The town of Pushkar which is famous for its temple dedicated to Brahma, (famous to whom??) the creator in the trilogy of Indian Gods, is a fascinating (extremely dirty) place to visit. The narrow (claustrophobic) alleys are crowded (can’t move) with shops selling clothes (that you’d never wear), café serving an eclectic (food we can’t and won’t eat) and international cuisines, and stalls selling religious icons (junk), groceries and utensils. (all filthy) Jostling for space are cows and holy men (and scooters and bikes and rickshaws and dogs and pigs)
You will spend the day exploring the fair and the town. (one hour tops) One of the nicest times to be at the fairgrounds is at sunset on camel back. (will never make it til sunset)
I’m sure most people haven’t ever heard of Pushkar, but it happens to host a very famous annual camel fair. I mean very famous if you live in India and own a camel. Or maybe not. But anyway, if you’ve never heard of it don’t feel like you’re out of the loop, it’s not like they talk about it on The View or at Soul Cycle.
The camel fair is actually the reason we went to India when we did. I love animals and thought this would be a fun and unusual once in a lifetime experience. I saw pictures online and became obsessed. How often do you get a chance to hang out in an Indian desert with thousands of camels wearing jewelry?! My ex-boyfriend told me that I would hate every second of it and that I would complain the entire time. Turns out he was wrong. I loved every second of it. But I would never go back. It was like a crazy one night stand, never to be repeated.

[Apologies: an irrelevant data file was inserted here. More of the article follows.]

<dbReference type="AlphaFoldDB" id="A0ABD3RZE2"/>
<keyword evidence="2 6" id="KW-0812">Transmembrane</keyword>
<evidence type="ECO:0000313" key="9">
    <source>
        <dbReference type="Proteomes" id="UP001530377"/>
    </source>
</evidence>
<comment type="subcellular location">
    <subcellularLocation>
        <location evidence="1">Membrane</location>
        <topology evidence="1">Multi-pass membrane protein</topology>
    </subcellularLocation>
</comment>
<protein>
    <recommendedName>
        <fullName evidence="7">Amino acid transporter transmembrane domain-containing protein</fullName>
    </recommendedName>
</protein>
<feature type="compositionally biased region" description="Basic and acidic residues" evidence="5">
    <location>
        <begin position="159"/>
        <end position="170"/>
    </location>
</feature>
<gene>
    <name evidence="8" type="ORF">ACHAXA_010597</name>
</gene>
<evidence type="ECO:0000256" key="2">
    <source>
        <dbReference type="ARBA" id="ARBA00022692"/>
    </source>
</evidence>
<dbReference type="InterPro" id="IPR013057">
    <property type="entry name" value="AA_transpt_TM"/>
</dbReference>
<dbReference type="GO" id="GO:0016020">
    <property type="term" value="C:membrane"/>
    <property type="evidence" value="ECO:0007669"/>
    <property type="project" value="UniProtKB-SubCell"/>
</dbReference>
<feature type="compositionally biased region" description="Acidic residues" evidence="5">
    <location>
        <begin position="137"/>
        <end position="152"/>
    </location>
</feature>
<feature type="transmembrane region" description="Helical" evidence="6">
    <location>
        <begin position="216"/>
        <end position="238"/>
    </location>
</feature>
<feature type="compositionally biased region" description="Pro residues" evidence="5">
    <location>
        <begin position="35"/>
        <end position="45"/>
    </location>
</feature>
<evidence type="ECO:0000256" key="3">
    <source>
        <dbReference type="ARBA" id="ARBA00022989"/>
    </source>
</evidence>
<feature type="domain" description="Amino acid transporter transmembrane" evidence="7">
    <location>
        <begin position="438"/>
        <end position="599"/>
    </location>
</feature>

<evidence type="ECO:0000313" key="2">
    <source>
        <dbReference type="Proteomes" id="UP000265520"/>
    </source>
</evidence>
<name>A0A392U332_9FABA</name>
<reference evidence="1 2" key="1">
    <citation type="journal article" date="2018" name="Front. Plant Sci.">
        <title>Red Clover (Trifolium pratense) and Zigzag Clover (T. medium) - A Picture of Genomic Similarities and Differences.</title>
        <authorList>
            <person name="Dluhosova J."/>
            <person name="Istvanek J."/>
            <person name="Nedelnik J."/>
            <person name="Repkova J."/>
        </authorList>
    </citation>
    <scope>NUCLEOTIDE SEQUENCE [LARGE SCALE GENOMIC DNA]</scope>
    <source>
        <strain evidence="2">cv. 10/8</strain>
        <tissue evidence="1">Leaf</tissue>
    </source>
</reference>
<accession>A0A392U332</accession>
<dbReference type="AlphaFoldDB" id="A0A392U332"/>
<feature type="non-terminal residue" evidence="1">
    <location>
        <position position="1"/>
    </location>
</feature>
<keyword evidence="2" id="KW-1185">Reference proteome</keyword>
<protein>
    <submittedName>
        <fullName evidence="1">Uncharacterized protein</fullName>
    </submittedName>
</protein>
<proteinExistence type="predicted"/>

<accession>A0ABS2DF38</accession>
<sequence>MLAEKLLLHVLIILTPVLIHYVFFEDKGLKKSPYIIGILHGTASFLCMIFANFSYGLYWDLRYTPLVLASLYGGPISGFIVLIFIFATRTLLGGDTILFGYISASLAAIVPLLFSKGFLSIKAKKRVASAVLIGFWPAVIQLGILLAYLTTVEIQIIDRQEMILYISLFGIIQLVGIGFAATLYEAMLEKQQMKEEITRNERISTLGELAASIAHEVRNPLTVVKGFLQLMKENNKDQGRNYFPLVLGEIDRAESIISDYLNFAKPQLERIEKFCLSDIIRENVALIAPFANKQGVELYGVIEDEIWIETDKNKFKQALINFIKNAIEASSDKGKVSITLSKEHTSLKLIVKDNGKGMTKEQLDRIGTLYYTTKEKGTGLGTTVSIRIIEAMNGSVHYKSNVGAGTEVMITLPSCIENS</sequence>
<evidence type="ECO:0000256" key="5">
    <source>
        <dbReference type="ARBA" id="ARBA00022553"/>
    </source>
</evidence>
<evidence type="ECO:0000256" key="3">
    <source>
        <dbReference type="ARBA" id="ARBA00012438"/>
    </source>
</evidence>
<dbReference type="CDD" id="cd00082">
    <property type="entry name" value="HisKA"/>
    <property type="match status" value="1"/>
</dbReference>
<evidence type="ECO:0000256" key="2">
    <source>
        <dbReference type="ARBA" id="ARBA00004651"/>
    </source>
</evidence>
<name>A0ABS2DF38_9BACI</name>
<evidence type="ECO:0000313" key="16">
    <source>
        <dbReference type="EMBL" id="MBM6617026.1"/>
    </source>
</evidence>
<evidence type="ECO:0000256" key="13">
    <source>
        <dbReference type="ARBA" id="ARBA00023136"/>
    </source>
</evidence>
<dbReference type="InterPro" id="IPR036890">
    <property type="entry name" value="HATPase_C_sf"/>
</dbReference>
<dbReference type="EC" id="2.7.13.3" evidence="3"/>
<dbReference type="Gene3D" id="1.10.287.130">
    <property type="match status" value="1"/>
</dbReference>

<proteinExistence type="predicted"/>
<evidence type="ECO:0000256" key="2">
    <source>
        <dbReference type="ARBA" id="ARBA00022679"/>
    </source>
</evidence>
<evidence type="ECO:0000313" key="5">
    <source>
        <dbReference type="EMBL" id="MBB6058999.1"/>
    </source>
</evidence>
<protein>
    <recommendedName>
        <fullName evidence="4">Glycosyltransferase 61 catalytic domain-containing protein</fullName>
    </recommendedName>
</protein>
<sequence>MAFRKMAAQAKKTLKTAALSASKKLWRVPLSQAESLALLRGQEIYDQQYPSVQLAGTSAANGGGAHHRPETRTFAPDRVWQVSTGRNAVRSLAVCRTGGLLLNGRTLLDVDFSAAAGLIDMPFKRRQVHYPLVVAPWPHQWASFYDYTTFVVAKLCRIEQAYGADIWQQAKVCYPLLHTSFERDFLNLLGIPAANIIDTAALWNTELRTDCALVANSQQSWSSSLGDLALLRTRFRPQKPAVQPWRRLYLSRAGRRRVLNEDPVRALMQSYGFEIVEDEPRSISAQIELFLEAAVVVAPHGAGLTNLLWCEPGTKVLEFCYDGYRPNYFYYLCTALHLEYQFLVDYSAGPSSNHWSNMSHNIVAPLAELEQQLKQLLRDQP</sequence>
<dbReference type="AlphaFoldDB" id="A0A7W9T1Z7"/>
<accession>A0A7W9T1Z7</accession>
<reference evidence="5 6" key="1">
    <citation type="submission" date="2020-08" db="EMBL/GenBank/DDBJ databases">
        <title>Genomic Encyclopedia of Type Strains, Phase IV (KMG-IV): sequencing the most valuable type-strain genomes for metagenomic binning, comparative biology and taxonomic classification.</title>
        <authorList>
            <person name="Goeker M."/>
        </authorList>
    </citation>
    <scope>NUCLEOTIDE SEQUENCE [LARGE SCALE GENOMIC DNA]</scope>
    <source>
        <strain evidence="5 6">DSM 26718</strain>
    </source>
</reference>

Someone told me to be careful because camels spit. Not sure how one prepares for camel spit but it was good to know. And speaking of spitting the Indian people spit a lot. They sell these things all over the place that look like condoms but they’re really chewing tobacco. We learned this on the first day, yet on the fifth day my mother asked if they were lottery tickets. I was mortified.
We stayed in a tented camp in Pushkar, and not the high end Ralph Lauren kind. I think the pictures do it justice.
While the tent disappointed, the camels didn’t.
I bought this guy. I desperately need someone with a private jet to pick him up. If not I’ll be forced to start a Go Fund Me campaign titled: “BRING MY SEXY CAMEL HOME!” Either way, he only eats once a week so he’s low maintenance.
I love camels and enjoy being surrounded by hundreds of them at once. But only in a desert, in the middle of nowhere, in India. At the end of the day my mother looked at me and said: “So this is your dream, how do u feel about it?” I looked at her and said, “I can’t.”